By Charles Pamment
BBC News Online in Edinburgh
As a month on the Edinburgh Fringe comes to an end, weary performers, staff and audiences contemplate packing their bags for the journey home.
BBC News Online goes behind the scenes with the theatre manager at make-shift church hall-cum-theatre Venue 45 to see how this year's festival has been received.
Awards, cancellations, food poisoning and staff tantrums are just a few of this week's highlights.
Ofsted the Musical - well liked by the critics
Having finished their run, Ofsted the Musical! epitomised an Edinburgh success, selling out from the first show to the last and receiving critical acclaim.
This week, 20-year-old writer David Byrne was awarded the Writers' Guild of Great Britain Award for the best new writing on the Fringe.
With an offer of a national tour also on the table, the hopes and dreams of just a few weeks ago may well be realised.
In contrast, others have witnessed average performances, poor reviews and tiny audiences: they go home with the lingering Fringe hangover of exhaustion and mounting debt.
New companies have arrived for a short one-week, or six-show, run.
One company from Birmingham (3 Bugs Theatre) barely made it, having to hitchhike the 300-odd miles to Edinburgh.
It took them 16 hours. They arrived just in time - only to have to cancel their show as the lead actress had food poisoning.
Ofsted writer David Byrne has a chance to see his dreams fulfilled
The Hamlet saga continues but with renewed vigour. After internal arguments the show became a one-man affair.
But it seems our solo performer is likely to have the last laugh - offers from America and Italy to tour the show have been made and the run has had a constant flow of plaudits.
With a fair amount of relief the staff at Venue 45 are looking forward to the closing party on Saturday night.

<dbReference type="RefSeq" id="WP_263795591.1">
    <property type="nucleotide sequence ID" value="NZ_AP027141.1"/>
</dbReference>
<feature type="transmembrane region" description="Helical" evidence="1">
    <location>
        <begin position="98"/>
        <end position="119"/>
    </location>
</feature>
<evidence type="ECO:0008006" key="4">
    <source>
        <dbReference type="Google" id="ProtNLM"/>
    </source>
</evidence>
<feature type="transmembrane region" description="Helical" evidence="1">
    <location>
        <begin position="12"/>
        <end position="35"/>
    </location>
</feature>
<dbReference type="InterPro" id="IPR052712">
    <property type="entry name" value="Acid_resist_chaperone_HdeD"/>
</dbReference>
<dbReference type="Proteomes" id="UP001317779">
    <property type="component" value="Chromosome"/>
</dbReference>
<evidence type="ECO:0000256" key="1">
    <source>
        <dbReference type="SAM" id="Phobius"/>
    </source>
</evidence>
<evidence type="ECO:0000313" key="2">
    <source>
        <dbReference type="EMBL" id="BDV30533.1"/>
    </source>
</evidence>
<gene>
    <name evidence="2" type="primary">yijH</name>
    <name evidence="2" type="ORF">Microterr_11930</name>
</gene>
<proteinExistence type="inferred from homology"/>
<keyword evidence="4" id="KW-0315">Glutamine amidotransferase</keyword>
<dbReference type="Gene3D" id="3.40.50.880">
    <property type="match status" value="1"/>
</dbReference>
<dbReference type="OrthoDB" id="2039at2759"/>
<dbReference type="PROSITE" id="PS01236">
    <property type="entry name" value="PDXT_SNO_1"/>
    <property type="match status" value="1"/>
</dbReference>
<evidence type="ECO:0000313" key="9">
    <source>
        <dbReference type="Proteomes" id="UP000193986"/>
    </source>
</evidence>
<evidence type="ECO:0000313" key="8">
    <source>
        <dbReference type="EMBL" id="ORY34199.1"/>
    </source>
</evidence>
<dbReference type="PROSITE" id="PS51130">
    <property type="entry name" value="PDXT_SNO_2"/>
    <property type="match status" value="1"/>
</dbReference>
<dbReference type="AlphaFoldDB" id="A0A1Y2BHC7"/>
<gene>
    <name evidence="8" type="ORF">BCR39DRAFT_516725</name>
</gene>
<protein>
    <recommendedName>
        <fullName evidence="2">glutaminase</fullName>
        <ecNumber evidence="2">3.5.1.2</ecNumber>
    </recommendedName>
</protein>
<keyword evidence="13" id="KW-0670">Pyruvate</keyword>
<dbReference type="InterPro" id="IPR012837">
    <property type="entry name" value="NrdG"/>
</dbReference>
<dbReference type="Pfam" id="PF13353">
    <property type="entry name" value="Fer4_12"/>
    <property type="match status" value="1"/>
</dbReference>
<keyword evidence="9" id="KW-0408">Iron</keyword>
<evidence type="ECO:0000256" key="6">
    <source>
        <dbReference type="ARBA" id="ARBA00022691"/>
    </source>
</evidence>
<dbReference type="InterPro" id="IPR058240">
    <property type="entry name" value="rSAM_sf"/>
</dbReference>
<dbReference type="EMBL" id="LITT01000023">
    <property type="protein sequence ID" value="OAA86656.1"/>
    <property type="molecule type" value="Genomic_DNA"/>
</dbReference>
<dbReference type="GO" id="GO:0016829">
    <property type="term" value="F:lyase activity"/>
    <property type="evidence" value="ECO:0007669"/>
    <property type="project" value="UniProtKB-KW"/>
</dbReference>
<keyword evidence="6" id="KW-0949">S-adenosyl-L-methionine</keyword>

The endless parade of performers and audiences traipsing through the venue over the last three weeks for 15 hours a day has taken its toll.
Cabin fever has reached a crescendo; we are all shattered, making tempers short and conflicts common.
Hustle and bustle
Time is a huge issue here. As one day merges into the routine of the next, it's difficult to determine if these last few weeks have gone by quickly or not.
There is no night or day inside the hall. The windows are blacked out and 4pm can quite easily feel like 10pm. Our time keeping is usually determined by which show is on.
It's an odd zone to be in - I have witnessed several people greeting each other this week with "morning" only to realise that it's long since been the afternoon.
And events of just a few days ago already seem to be shadows of a distant past.
But when the curtain falls for the last time on Saturday evening we will strike the theatre overnight. By Sunday evening the hustle and bustle of the carnival of theatre of the past month will become echoes of the past.
The theatre will again become a dusty church hall hosting the odd coffee morning and a Christmas lunch.
At least until just after 7am on a Sunday morning in late July 2005.